This current body of work presents a series of documentary photographs and interpretive ceramic sculptures which respond to the colours, shapes and textures of the event, that also hopefully, evoke an emotive outcome within the viewer that raises questions about their personal and communal responsiveness toward the environment, and their role within the wider global context.
A little after a year later I revisited Scotsburn and the abundance of regrowth is majestic – Mother Nature healing both the local community and her natural environment.
By presenting a display commemorating the Scotsburn fires in the context of “urban Ballarat” I am hoping to make this seemingly physically remote event more immediate & real.
Overall images of ContainArt:
Images of individual windows:
Hope everyone is having a great week 🙂
It has been very warm over the past few weeks, so it was great that the day I chose to do the firing was only a 26C day… but, of course, we still needed a beer by the end of it (or maybe before the end of it!)
I have since installed the exhibition, but am a bit behind in my posts because – yes – I am still sick!! It comes and goes in waves and is driving me crazy!!
Anyways…. here are some pics of the pit firing, and the next post will be pics of the installed exhibition…. so stay tuned 🙂
Today in the studio I am finally catching up on polishing the ceramic sculpture I fired last weekend in the pit firing, which was the subject of last Sunday’s studio visit.
The piece in the middle of the picture is the sculpture I have had accepted into the Manningham Ceramic Awards which i have to send off tomorrow, and the other two sculptures i need to photograph as proposals for anther two upcoming art awards – fingers crossed.
That’s about it for today in the studio…. yesterday my son & his girlfriend visited, and we had a bit of a late night watching movies and chatting, so it was a bit of a late start to the day!
Hopefully I will be organised for more updates mid-week 🙂
Oh Dear…. a few days late again!!
Sunday was a bit of a busy day….. we visited friends on Sunday afternoon for a low key housewarming party, and didn’t get home till quite late!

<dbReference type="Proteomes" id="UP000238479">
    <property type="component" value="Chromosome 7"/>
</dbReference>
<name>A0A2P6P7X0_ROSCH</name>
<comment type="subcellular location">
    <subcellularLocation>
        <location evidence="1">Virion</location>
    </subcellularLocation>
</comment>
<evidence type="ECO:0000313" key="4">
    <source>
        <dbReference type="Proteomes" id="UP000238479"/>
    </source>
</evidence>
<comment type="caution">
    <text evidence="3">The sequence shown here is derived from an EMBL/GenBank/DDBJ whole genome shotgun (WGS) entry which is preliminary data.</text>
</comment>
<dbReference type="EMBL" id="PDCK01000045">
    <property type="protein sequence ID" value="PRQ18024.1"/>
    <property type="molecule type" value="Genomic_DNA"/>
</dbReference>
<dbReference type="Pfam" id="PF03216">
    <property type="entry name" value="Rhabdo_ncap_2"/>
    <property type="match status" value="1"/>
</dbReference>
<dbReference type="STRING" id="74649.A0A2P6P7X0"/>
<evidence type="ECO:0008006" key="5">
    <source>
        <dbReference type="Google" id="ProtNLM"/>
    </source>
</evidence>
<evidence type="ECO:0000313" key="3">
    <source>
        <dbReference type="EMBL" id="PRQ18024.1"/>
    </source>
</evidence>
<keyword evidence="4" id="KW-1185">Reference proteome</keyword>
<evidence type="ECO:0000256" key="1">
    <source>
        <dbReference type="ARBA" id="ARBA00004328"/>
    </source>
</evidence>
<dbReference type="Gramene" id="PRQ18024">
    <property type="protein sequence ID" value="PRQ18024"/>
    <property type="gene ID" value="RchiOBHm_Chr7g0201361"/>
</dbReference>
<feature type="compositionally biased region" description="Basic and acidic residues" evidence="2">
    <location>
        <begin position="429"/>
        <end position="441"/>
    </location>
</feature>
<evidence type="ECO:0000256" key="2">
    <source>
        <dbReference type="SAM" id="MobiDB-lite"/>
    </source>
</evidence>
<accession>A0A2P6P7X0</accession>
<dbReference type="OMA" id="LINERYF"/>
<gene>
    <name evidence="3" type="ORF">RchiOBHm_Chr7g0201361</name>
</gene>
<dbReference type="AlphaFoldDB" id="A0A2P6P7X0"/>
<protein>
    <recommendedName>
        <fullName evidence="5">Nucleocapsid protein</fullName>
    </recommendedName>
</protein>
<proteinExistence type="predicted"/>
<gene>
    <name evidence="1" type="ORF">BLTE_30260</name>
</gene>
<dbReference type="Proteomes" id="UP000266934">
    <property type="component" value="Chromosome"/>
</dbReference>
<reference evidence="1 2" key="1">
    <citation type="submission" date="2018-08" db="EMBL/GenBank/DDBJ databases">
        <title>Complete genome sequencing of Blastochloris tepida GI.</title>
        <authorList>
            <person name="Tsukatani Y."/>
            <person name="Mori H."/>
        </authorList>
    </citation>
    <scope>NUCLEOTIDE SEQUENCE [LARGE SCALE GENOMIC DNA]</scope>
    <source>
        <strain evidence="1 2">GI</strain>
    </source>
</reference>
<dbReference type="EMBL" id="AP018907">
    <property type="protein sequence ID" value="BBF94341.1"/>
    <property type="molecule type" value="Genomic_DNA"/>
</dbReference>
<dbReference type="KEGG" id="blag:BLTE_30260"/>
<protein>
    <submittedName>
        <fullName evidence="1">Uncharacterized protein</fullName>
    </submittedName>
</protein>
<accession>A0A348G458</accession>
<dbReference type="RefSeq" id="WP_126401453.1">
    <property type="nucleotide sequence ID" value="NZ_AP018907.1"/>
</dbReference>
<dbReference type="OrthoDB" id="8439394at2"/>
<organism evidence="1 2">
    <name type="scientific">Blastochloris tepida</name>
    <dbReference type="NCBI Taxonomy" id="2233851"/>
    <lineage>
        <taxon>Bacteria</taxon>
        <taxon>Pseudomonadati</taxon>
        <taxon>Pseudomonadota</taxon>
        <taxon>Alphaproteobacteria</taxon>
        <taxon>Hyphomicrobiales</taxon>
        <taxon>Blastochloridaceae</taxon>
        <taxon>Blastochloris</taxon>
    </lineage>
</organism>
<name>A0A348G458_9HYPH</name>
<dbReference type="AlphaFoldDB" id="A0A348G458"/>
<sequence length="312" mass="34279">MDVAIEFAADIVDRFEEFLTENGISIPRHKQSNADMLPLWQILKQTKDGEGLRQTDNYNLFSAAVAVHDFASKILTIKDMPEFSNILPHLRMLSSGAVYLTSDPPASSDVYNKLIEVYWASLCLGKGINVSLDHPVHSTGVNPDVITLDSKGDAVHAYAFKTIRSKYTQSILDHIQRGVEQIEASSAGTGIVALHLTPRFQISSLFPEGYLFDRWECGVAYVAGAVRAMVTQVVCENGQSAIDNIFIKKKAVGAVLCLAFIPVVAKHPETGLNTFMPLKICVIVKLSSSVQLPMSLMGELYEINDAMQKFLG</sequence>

The day before, Saturday, I did a pit firing to complete a few pieces I am thinking of entering into some upcoming ceramic awards, and had grand plans of unloading the pit on Sunday and writing my Studio visit blog post – but all I got in before we had to leave for the housewarming was a sneak peek, which I dutifully shared on Instagram.
Then yesterday, Monday, I had to go to Melbourne for a catch up dinner with my mum and my two adult sons, and in the process i just get around to getting anything much else done!!
So today, Tuesday, I am writing the blog post I wanted to share on Sunday – sorry for the delay!!
The artworks I had in the pit include a piece already accepted into the Manningham Ceramics Award, and two other pieces I am planning to enter into other awards whose deadlines are looming.
My pit is quite large, and I alter its size, depending on how much work I have to fire, with fire bricks. In this firing I also packed some smaller pieces (which make up one artwork) within sawdust in tin saggars as I wanted to get as much smoking/black firing as possible.
The colour responses I attained from the pit are not the best I have ever achieved, but the nature of pit firing is the lack of control and the random nature of the fire based on so many variables, such as the temperature, the season, the wood used, the clay used, the condition of the pit (where I live I can only do pit firings in Winter due to fire restrictions, and it can be really wet cold where I live) and other combustibles introduced to the pit.
Overall, however, I am happy with the results – it is the nature of ceramics that one must be happy with what the kiln gods delver, otherwise you would go insane!! (well i would anyways)
Following is a short photo essay of the procedure I took for the day, but also check out the book I have written about pit firing (yes, unabashed self promotion!) available on Amazon and other online bookstores, plus some brick & mortar stores.
My last Sunday Studio Visit post gave readers the heads up that I was conducting a pit firing workshop on the weekend… and it was great! Living in Australia means that I have to co-ordinate my pit firings between fire ban seasons, and living in Ballarat -cold and rainy (it is pouring as I speak)- means that scheduling a pit firing in the ‘not’ fire ban season can be risky…. I could wake up and the ground could be frozen…. well, maybe very soggy! However, the weather was perfect!! Not raining, not freezing cold, not windy….ideal! Student works had been low bisque fired in the lead up to the workshop so we were all set to go…. Saturday involved preparing the pots with seaweed, gum leaves, lemon leaves, copper wire, string, chicken wire and anything else handy; preparing the pit; loading the pit; and throwing in a match (the best bit). After a few hours of stoking corrugated iron was placed over the pit to allow for a slow overnight simmer. Sunday afternoon we explored the results – hot work!! OH&S: wear gloves!! We then cleaned and polished the works and admired the results – lots of photos and Facebook uploading!! There will be more pit firing workshops to come and you can sign up to information about upcoming events by subscribing to this blog, or I can put you on a mailing list – just contact me (link at top right hand of website). Meanwhile here are some pics of the weekend 🙂